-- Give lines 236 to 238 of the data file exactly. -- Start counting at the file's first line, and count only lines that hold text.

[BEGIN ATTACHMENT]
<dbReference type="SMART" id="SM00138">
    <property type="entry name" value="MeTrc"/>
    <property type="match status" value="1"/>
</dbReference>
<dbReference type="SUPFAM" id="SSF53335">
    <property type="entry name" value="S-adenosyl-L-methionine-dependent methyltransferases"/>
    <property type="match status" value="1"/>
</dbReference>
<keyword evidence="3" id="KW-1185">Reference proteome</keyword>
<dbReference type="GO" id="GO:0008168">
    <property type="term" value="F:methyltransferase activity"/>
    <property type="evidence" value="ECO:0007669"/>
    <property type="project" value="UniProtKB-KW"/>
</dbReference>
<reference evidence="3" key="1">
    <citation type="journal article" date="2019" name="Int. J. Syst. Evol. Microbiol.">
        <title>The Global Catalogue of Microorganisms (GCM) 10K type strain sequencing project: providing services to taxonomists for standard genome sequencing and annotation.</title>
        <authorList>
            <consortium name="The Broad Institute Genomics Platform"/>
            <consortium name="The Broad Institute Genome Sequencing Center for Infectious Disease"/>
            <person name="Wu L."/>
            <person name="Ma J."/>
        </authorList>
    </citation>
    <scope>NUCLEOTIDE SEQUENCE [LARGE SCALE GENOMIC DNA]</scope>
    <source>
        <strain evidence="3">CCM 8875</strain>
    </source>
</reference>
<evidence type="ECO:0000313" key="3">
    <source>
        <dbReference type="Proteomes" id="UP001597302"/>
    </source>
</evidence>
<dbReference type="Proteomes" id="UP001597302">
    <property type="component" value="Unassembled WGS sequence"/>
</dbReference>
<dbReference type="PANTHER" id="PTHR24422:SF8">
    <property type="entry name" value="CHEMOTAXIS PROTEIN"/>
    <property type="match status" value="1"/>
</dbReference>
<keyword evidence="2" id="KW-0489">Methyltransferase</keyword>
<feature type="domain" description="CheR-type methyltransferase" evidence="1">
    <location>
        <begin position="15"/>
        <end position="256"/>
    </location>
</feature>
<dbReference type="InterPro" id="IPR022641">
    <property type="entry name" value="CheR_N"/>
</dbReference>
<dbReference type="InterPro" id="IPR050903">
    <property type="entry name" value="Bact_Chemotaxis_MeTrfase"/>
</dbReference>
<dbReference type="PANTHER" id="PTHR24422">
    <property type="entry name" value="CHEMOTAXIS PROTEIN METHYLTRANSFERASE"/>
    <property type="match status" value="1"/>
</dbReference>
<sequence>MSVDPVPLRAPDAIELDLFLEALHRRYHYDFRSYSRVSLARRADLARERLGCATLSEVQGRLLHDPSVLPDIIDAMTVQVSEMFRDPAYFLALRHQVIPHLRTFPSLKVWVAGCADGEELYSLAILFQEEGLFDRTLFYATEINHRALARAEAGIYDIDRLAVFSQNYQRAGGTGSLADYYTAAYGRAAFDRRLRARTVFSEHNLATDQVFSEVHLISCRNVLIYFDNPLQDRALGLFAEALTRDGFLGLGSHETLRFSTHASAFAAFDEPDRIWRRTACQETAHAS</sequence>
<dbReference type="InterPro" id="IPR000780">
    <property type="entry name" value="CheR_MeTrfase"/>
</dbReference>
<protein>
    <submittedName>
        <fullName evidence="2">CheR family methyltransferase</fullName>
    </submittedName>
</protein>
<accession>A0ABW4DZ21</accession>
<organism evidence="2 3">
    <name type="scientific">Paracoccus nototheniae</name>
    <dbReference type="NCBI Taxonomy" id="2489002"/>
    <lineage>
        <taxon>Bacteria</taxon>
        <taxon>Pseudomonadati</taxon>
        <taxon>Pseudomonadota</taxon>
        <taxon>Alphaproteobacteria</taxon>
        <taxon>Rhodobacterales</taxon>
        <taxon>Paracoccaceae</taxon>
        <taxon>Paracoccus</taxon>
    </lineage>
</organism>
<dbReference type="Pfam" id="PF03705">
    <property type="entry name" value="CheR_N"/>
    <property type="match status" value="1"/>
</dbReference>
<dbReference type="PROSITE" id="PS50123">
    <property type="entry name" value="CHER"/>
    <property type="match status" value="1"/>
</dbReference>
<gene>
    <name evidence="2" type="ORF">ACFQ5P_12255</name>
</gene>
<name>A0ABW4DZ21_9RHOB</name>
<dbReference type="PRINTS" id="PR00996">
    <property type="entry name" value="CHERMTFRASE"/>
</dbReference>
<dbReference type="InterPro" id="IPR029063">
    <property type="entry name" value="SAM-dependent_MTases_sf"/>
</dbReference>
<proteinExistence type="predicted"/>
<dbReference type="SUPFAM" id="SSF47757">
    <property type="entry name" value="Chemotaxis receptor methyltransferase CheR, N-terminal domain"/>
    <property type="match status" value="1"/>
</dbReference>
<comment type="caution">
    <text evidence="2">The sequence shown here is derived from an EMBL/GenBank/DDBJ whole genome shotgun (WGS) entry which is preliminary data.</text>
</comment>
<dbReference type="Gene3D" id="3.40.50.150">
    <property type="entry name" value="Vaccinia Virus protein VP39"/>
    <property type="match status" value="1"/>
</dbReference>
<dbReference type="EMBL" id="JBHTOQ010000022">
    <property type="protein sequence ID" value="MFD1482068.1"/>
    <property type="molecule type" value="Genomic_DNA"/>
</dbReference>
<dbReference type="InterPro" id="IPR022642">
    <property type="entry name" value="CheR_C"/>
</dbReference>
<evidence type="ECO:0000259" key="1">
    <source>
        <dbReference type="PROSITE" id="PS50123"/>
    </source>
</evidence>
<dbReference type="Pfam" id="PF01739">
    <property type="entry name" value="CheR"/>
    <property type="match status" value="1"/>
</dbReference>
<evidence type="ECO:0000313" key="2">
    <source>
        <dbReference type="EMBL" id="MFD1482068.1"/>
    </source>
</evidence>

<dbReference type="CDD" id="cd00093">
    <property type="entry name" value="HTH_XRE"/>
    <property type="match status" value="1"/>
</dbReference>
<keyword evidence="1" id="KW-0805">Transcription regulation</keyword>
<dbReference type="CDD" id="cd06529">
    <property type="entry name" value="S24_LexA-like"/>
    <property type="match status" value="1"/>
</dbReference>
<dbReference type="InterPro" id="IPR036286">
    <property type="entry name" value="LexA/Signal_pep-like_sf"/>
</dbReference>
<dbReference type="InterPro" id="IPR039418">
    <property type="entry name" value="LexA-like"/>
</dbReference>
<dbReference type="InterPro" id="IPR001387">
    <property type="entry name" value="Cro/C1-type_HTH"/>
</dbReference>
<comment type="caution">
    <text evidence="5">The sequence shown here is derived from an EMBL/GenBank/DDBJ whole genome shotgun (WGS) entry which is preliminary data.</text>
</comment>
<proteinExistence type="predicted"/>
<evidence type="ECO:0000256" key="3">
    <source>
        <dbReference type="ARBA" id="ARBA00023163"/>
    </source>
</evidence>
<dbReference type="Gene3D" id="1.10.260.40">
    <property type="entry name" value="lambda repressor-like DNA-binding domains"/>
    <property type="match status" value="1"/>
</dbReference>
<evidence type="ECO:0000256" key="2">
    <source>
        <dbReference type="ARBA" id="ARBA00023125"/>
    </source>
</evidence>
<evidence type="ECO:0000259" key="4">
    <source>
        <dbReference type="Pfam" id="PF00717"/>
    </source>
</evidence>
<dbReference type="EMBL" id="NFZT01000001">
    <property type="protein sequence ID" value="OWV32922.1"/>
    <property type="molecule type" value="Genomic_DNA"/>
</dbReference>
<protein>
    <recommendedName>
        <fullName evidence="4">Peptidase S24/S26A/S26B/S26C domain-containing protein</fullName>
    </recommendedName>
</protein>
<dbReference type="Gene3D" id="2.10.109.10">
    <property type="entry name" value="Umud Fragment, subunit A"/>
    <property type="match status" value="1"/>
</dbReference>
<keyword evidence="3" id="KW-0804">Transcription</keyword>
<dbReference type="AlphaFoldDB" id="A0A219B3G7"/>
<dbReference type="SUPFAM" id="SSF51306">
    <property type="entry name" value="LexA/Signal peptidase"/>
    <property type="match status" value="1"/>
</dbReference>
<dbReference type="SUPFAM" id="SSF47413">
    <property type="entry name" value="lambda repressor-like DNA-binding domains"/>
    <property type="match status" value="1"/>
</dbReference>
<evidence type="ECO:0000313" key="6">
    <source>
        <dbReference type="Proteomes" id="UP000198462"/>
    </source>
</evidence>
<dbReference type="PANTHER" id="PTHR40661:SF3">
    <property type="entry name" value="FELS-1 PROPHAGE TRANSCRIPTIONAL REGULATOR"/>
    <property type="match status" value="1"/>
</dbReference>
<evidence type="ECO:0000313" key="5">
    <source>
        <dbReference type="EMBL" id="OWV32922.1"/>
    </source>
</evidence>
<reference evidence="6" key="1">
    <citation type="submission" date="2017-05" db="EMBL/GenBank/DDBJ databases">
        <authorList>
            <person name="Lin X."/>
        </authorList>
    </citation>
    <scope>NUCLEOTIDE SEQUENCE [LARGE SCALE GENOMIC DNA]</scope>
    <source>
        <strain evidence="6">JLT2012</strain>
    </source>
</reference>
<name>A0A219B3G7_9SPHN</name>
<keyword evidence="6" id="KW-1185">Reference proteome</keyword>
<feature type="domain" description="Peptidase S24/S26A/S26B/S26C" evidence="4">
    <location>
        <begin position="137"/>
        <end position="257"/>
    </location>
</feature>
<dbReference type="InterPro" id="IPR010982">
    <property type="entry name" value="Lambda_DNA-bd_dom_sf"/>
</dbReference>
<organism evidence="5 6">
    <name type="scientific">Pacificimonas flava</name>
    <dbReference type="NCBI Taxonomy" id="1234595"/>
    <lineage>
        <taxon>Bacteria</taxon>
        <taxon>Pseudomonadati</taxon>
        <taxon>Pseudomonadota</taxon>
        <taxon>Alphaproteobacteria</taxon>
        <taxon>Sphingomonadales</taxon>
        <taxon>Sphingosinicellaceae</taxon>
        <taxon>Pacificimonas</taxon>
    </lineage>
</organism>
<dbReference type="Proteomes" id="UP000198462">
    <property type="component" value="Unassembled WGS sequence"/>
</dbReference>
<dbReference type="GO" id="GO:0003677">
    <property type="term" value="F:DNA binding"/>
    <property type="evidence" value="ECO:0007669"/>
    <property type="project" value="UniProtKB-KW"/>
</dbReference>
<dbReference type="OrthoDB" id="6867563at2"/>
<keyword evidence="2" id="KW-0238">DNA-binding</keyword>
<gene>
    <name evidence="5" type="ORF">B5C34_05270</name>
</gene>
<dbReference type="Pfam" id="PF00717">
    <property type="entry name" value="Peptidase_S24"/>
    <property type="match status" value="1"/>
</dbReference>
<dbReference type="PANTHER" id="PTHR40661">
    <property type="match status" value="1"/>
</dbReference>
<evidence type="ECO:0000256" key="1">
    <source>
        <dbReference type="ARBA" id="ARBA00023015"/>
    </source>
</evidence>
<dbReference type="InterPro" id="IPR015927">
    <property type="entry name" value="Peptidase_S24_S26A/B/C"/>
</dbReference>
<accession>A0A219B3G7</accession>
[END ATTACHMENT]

    <lineage>
        <taxon>Bacteria</taxon>
        <taxon>Pseudomonadati</taxon>